Looking For a Few Good Mutants

Don’t lie, every self respecting geek at one time or another hoped to be struck by lightening, bitten by a radioactive spider, or have some other freakish random accident transform them into something more then human. In short everybody has wanted at some point or another to be a superhero. Personally I began building a crimefighting suit at age 14. Some of old school punk buddies and I used to refer to these fantasies in their most exggerated form as “the superhero madness” and would judge the fiber of new acquaintences by just how baadluy they were infected with the condition.

Well, a few days ago, this guy I know who frequently practices with num-chucks in his front yard and has gotten quite good with them actually, was approached by a shadowy figure in a local bar. “Are you the guy who is also practicing num-chucks on such-and-such street ?” asks the stranger. My friend replies affirmatively. The stranger proceeds to hand him a business card with this url on it.

“Check it out,” the guy says,”We could use a guy like you.”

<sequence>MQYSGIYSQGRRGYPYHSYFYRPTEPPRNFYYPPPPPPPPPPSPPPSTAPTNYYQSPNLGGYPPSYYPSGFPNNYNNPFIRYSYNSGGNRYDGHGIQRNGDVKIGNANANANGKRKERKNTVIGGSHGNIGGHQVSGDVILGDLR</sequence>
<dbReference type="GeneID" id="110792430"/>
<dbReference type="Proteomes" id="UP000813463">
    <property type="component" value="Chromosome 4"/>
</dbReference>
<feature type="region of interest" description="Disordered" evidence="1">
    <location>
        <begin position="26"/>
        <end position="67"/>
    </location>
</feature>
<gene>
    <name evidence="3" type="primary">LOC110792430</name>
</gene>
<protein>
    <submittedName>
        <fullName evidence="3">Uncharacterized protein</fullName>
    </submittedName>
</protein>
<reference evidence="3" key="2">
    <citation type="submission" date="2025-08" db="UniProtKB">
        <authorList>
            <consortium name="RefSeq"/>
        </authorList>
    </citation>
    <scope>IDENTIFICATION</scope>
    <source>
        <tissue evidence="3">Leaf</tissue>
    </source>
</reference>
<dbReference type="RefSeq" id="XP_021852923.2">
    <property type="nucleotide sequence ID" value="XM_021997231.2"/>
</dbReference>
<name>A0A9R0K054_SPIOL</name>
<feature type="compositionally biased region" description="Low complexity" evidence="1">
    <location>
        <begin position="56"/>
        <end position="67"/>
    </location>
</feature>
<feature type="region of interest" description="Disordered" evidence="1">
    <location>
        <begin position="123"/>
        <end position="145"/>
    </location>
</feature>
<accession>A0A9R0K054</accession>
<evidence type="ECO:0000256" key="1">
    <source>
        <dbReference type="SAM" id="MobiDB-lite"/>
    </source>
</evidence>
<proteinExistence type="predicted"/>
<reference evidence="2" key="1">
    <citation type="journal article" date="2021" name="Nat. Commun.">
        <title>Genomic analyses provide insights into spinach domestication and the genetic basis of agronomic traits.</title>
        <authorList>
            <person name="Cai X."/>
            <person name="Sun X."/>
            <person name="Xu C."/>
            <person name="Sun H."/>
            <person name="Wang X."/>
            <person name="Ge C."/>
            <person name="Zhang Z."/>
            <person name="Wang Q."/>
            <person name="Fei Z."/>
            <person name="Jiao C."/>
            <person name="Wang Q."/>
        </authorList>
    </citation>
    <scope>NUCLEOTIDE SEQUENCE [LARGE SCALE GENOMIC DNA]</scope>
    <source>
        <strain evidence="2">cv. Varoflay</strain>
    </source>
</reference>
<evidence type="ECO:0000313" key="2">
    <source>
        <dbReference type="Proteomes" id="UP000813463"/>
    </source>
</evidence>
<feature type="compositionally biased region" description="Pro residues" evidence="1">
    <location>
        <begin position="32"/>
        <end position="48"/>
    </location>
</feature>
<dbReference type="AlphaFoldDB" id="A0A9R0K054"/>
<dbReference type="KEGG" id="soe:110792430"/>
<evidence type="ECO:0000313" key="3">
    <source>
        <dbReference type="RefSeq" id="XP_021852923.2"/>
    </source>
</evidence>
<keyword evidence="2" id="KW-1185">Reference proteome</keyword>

Grant Morrison interview at Disinfo

A wonderful and indepth interview with Grant Morrison by Jason Louv is up at Disinfo:

I always talk about Aboriginal culture, because that’s a culture that’s been around for forty thousand years. People think they’re primitive, but I don’t believe that any culture that’s been around for forty thousand years is primitive at all. And I spoke to somebody who’s been with the Aborigines and he said this amazing thing to me which I’ve never forgot. He said, “You don’t understand these people, they’ve dispensed with technology.” [Laughs] He said that these are the most sophisticated people on the planet, but unfortunately they’ve come up against a racist government that’s mastered much cruder methods and that’s fucked with them. He said, “What do you think, we’ve gone six thousand years and made all this, what do you think they made and then dismissed?” And I was just like, “Fuck . . .” [Laughs] And they have a totally different thing, their thinking’s like fifth dimensional thinking. And if you talk to an Aboriginal, he’ll go “Yeah, we’ve been to the moon, we fly around up there, we did that ages ago.” So what I mean is that they’re actually working in full-scale technology, but we got more drunk! ‘Cause that’s how we do it, that’s how our culture destroys its insight.